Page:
During Year 12 I came across the NSW Anti-Discrimination Act in my boarding house and realised my high school could expel me on the grounds of being gay. Rationally, I knew it wouldn’t happen—for one thing, it would be terrible PR. But it did make me feel like a second-class citizen, and was partly why I thought it prudent to stay closeted at school. As a gay King’s graduate it is disappointing to watch my school now attempt to support queer discrimination at the federal level.
I have spoken to gay teachers from both private and public schools, and their opinions on the matter have ranged from “discriminating against gay people is wrong” to “discriminating against gay students is wrong but the teachers know what they sign up for”. The public school teachers who are covered under the NSW Anti-Discrimination Act were more forthcoming with their views than their private and religious school counterparts. The latter were circumspect, and reluctant to reveal their views. To my mind, this is suggestive of the psychological pressure that religious exemptions place on gay teachers.
After the majority of Australians voted to legalise marriage equality, then-Prime Minister Turnbull followed through with his promise to legislate marriage equality into law. However, to placate the religious conservatives Turnbull set up the Ruddock inquiry into religious freedoms. The Ruddock report has been delivered to the government, though its report remains confidential, and Turnbull has been ousted for a religiously conservative Prime Minister and a conservative cabinet.
The religious conservatives have seized on an opportune moment to strike. 34 Anglican schools, including King’s, have signed a letter to all Federal MPs supporting religious exemptions to the Sex Discrimination Act, which allows for the discrimination on the basis of sexual orientation, gender identity and intersex status.
There has been a large backlash by both the public and the alumni of the Anglican schools, with three of the schools distancing themselves from the letter: Abbotsleigh, Barker College and Sydney Church of England Grammar School (Shore). The headmaster of Shore described his decision to sign onto the letter as “the most humiliating moment of my career”. While it was heartening to see some schools respond to community feedback, other schools, including my own, doubled down. In a statement to media, the headmaster of King’s refused to back down from his position, while in the same breath claiming that the school would not expel gay students or staff (he made no mention of trans or intersex people).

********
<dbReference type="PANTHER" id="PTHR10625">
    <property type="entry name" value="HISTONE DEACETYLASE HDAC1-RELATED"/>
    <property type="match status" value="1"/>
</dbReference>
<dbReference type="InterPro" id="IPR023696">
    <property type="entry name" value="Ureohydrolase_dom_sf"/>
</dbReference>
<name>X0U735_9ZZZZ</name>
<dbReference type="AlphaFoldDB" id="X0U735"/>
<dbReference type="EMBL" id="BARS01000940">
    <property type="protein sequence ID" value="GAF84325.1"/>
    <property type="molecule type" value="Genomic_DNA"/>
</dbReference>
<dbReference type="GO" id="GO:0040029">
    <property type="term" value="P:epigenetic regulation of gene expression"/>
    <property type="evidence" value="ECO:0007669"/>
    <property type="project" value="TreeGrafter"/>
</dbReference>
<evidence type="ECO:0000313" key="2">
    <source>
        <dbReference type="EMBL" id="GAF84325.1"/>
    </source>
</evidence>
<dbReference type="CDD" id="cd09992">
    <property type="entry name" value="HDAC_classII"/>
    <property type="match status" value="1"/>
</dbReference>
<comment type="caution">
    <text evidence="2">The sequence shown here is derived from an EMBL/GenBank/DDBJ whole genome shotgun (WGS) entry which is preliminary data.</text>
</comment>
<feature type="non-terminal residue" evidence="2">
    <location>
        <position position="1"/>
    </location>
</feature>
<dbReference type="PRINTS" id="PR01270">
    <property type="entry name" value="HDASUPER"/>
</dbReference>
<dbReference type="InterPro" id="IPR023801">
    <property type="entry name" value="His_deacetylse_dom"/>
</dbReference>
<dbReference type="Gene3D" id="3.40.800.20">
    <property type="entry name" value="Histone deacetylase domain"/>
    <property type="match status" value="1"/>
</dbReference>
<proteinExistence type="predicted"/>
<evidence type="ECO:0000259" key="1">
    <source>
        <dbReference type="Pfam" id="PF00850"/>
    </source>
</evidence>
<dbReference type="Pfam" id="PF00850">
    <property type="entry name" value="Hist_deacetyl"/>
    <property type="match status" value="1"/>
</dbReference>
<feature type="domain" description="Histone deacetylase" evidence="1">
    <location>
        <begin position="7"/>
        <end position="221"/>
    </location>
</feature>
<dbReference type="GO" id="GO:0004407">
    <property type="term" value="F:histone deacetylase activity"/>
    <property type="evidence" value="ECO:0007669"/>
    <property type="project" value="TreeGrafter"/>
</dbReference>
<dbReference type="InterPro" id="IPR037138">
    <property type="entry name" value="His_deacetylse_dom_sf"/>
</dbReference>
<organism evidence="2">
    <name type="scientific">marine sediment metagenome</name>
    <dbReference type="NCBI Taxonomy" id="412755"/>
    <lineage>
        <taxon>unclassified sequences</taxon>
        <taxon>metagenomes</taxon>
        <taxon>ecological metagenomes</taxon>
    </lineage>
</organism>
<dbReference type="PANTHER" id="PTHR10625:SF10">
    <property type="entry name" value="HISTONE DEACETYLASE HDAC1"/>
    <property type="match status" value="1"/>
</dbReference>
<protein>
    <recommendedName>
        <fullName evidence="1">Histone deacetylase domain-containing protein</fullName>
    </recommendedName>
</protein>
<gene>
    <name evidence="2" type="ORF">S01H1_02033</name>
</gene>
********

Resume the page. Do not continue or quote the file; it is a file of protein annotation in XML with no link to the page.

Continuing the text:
If the schools are not going to discriminate on sexuality, gender identity or intersex status why do they need an exemption? The inference is that queer people would less capable at upholding the school’s ethos and, therefore, the school needs to be able to fire them on their identity as opposed to the quality of their character or work.
In a statement on Facebook, King’s wrote: “We recognise that we live in a time of heightened sensitivities in which proponents of gender extremism persist in a battle over religious belief.”
It is unclear what exactly the school means by “gender extremism”, but it is often used to decry trans activism. It is a difficult enough time coming to terms with a gay identity in a boarding school but I cannot imagine how it must feel to come to terms with a trans identity at a boarding school where trans activism is cast as a form of “extremism”. King’s deleted their statement after I asked for comment.
The 31 schools maintain that these exemptions are necessary because a “positive right” to religious freedom has not been legislated yet. With the rhetoric coming out of King’s, I can only assume that this “positive right” will be a Trojan Horse, allowing for queer discrimination. We must remove these unjust exemptions and keep vigilant against any covert attempts to legislate them under the guise of “religious freedom”.